Alfalfa Studio is an award-winning design firm that offers a full set of services, including brand strategy and identity, animation and film, interactive and web design, and more. The team recently completed their first project with Adobe Muse CC, the professional tool that enables designers to create websites without writing code.
The result is an engaging new site, New York is my Muse. As you explore the site, you also explore Manhattan from the perspective of 16 local designers. Participants include Jan Wilker of karlssonwilker, Allan Chochinov of Core77, and Willy Wong, Chief Creative Officer of NYC Tourism Board.
The Alfalfa Studio design team included Rafael Esquer, Gabriela Mirensky, and Guillaume Boucher. Their task, Mirensky says, was to build a site that "offered multiple layers of content provided by New York–based star designers, giving it a very personal tone. We want it to be the hub where the New York design community shares their amazing city with their peers — its secrets and surprises, the places that inspire them. With charmingly simple graphics, inspired by handcrafted native art, the visual style of the website will pay homage to individual personality, celebrate imagination, and return to the seductive allure of the beautiful." Figures 1–6 show the many stages of their thought process.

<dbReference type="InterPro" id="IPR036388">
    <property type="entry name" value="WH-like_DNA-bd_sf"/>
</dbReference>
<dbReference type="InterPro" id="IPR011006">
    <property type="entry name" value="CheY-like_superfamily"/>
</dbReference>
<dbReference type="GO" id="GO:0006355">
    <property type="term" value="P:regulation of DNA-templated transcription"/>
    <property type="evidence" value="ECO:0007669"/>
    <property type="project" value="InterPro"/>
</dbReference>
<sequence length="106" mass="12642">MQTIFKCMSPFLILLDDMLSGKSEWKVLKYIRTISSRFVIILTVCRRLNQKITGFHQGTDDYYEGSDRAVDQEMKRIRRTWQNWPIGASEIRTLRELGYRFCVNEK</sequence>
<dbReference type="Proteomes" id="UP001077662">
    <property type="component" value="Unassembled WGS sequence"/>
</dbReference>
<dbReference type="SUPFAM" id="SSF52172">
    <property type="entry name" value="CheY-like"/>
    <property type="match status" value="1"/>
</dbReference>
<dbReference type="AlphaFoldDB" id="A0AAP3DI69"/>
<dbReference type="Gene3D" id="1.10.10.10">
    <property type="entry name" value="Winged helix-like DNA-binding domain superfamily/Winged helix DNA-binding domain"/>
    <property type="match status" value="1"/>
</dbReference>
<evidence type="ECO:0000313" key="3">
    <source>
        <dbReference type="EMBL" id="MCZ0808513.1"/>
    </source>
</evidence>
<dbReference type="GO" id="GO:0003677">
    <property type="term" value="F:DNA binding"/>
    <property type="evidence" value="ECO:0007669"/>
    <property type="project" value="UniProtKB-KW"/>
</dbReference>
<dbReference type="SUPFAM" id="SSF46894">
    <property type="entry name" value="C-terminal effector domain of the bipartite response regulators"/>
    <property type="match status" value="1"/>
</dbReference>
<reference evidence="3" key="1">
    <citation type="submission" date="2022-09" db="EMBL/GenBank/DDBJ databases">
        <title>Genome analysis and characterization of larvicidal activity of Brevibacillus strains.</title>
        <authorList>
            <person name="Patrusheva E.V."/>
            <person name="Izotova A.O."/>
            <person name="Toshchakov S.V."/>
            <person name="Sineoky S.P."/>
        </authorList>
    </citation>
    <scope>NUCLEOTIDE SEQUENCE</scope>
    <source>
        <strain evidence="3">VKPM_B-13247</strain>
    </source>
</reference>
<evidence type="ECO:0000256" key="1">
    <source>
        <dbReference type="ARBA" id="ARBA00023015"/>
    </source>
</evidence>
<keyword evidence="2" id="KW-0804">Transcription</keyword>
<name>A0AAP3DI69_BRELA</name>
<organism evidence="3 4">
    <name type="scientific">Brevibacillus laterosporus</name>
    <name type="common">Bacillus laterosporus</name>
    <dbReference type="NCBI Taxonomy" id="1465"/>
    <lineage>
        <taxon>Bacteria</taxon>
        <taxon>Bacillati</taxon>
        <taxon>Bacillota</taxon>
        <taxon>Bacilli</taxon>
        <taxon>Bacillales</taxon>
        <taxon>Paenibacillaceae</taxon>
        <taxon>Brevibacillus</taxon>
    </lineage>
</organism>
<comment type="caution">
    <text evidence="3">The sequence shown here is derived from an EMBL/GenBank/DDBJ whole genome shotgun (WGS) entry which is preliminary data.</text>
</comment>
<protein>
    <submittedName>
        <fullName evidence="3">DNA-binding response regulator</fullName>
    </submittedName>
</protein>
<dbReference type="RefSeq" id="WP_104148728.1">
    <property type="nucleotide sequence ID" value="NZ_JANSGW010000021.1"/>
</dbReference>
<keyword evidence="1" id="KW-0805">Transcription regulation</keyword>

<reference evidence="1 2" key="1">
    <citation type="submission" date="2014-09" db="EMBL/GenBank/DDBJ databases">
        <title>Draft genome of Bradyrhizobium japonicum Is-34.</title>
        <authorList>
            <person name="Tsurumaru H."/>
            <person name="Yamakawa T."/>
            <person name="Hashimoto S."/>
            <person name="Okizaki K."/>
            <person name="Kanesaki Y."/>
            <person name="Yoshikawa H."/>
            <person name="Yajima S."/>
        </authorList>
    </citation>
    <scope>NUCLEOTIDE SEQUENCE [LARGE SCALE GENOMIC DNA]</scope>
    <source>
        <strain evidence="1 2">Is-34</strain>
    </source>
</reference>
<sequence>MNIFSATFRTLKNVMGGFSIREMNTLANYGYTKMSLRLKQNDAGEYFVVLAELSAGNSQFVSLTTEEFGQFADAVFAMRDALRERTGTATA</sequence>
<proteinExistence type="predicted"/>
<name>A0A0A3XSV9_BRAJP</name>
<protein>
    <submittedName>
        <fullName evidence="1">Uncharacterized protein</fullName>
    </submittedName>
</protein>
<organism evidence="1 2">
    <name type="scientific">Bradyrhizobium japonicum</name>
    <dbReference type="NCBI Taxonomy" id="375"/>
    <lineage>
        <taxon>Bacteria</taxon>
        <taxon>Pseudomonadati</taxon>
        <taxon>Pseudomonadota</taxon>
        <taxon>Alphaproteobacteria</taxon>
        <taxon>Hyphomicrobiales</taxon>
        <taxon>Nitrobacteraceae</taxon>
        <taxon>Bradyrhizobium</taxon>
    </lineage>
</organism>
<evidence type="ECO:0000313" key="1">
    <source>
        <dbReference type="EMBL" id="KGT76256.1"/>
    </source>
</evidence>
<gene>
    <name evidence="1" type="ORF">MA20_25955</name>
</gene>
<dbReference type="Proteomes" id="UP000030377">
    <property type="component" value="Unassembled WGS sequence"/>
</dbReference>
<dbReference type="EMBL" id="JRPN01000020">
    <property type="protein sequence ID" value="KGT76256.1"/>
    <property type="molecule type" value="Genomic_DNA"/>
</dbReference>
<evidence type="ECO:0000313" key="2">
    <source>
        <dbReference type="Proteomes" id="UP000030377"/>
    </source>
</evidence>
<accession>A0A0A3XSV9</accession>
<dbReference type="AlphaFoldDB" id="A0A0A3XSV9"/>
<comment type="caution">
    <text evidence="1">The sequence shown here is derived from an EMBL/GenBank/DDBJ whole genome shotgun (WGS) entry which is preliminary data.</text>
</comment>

From the start, Alfalfa found plenty of useful shortcuts in Adobe Muse. Mirensky highlighted several: "Adobe Muse CC offers the same powerful typesetting capabilities as Adobe InDesign CC, Illustrator CC, and Photoshop CC. Adobe Muse also makes finding hyperlinks easy, which helps speed up the process. With a simple search we were able to locate stored links in the library, which were then activated with just one click. It prevents mistakes in retyping existing information. We also found that, given the ease with which you can create and reorganize pages, creating the visual sitemap using Adobe Muse is fast and clear."